Mob Town Review: An Easy Offer To Refuse Catering

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Summary

A decent set-up isn’t enough to stop Danny A. Abeckaser’s sophomore feature from descending into Scorsese-lite cliche.

The only upside of Danny A. Abeckaser’s sophomore directorial effort Mob Town is that the one element it doesn’t crib from the work of Martin Scorsese is his average runtime. Clocking in at a merciful 90 minutes, this torpid based-on-true-events Mafia tale nonetheless feels much longer, the only solace coming from knowing at the end that these capos didn’t extort you for too much of your precious lifespan.

The plot, admittedly ripe for a movie like this, involves the uncovering of the notorious 1957 Mafia summit meeting in the town of Apalachin in upstate New York by real-life state trooper Ed Croswell, here played by David Arquette. That seems an ideal setup for a decent mob movie, but unfortunately, this isn’t one, and releasing so close to Scorsese’s own The Irishman doesn’t do this graceless imitation any favors.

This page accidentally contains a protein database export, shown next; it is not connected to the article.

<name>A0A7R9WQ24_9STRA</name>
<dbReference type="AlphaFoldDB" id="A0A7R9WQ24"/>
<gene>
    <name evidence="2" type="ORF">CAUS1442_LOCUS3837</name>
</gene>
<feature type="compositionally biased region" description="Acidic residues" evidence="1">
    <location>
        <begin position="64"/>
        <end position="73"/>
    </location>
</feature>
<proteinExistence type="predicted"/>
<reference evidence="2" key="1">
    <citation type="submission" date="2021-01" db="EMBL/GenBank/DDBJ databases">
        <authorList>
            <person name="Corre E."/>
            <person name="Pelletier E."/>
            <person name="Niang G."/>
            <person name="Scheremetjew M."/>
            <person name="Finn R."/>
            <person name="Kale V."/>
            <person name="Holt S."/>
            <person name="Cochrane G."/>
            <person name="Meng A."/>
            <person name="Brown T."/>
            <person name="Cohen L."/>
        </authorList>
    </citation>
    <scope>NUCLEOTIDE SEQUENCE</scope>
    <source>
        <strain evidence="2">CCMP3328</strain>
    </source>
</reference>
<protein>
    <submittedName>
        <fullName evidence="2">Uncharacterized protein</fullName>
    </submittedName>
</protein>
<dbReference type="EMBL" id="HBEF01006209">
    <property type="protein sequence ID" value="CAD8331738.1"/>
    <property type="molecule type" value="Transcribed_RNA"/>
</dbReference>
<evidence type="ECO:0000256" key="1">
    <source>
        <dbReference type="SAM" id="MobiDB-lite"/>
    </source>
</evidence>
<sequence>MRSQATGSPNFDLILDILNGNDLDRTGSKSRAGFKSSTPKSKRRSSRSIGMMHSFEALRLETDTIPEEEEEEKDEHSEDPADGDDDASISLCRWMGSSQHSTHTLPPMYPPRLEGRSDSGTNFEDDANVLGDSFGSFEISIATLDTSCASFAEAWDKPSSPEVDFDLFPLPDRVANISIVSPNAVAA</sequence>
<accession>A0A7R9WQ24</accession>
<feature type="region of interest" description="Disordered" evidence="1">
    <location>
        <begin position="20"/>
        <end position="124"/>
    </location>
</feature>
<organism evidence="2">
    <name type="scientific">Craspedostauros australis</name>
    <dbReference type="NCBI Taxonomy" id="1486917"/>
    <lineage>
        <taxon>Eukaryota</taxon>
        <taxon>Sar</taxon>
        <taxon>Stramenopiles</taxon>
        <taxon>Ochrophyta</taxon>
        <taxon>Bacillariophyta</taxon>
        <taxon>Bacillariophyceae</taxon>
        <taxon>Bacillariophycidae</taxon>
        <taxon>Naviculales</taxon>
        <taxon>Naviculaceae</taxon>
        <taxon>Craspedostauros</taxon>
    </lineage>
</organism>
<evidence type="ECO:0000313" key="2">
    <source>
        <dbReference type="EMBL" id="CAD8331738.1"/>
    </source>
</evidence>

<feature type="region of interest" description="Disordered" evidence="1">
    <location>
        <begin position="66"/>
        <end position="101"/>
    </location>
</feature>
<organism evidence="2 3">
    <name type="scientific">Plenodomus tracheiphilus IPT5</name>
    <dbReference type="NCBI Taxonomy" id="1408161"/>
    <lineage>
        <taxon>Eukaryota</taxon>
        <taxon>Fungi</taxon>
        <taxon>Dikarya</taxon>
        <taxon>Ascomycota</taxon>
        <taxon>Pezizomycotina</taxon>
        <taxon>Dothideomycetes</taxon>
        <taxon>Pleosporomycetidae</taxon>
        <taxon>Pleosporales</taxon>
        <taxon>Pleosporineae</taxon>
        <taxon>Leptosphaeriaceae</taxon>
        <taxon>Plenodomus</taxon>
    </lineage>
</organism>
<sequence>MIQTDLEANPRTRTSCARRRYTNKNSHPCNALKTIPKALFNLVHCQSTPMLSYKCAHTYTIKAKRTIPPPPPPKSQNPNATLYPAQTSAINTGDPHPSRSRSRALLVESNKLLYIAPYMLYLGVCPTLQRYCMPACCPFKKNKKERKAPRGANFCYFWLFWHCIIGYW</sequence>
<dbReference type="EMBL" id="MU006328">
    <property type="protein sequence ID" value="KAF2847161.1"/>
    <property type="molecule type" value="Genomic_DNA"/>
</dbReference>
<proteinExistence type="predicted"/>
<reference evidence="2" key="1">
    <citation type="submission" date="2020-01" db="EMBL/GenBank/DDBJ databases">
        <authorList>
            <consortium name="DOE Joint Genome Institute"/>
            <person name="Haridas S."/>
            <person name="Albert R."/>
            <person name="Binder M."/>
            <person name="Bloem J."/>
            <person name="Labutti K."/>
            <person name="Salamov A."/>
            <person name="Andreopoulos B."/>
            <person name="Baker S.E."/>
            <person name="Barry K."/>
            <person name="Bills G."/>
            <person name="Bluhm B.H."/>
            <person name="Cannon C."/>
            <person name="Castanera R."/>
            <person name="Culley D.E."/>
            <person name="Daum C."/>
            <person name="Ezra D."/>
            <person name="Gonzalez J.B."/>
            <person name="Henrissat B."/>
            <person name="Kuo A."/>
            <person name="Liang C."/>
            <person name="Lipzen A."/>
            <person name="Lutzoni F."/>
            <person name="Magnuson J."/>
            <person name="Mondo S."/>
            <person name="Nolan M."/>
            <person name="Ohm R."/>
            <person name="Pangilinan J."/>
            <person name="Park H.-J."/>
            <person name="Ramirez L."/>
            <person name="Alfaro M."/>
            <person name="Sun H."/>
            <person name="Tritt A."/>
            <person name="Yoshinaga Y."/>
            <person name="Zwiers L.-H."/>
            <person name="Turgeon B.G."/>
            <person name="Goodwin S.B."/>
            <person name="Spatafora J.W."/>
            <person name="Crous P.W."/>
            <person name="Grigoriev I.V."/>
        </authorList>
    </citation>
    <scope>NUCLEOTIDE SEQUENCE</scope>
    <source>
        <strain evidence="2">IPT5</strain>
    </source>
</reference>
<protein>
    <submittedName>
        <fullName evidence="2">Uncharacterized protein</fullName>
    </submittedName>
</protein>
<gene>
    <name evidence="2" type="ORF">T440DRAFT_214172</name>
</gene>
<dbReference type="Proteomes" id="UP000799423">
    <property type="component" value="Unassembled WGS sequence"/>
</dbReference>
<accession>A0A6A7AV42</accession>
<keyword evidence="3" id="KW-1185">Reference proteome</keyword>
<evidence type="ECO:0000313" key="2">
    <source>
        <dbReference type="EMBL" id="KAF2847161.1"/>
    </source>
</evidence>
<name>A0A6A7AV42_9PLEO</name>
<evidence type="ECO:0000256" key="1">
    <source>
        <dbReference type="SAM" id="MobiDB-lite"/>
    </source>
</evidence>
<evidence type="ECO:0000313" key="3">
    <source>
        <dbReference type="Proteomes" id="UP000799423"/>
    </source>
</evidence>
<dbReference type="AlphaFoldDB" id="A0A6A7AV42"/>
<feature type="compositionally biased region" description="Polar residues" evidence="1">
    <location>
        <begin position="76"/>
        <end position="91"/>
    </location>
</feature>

The real discovery of the meeting — which led to the arrest of 62 mafiosos — hinged heavily on the catering, and so too does Mob Town, to an almost comical extent. Much of the film adopts a jokey tone despite none of it being funny, though I suppose that’s preferable to the hand-wringing seriousness you might expect from the story’s foundations. Despite ostensibly being the story of Croswell’s success, Abeckaser’s film expands to incorporate goofy subplots such as his burgeoning romance with widowed single mother Natalie (Jennifer Esposito), which has its charms if not much of a concrete purpose, other than I suppose to distract from interminable scenes of meat, pasta and fish being purchased.

The film’s gangster knowledge seems cribbed exclusively from genre films, and its evocation of period New York is, thanks to a shoestring budget, handled mostly by the frequent intercutting of vintage stock footage, a singularly charmless way of building an atmosphere. But most of Mob Town is charmless anyway, so at least it’s consistent in that sense.


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Jonathon Wilson

Jonathon is the Co-Founder of Ready Steady Cut and has been Senior Editor and Chief Critic of the outlet since 2017.

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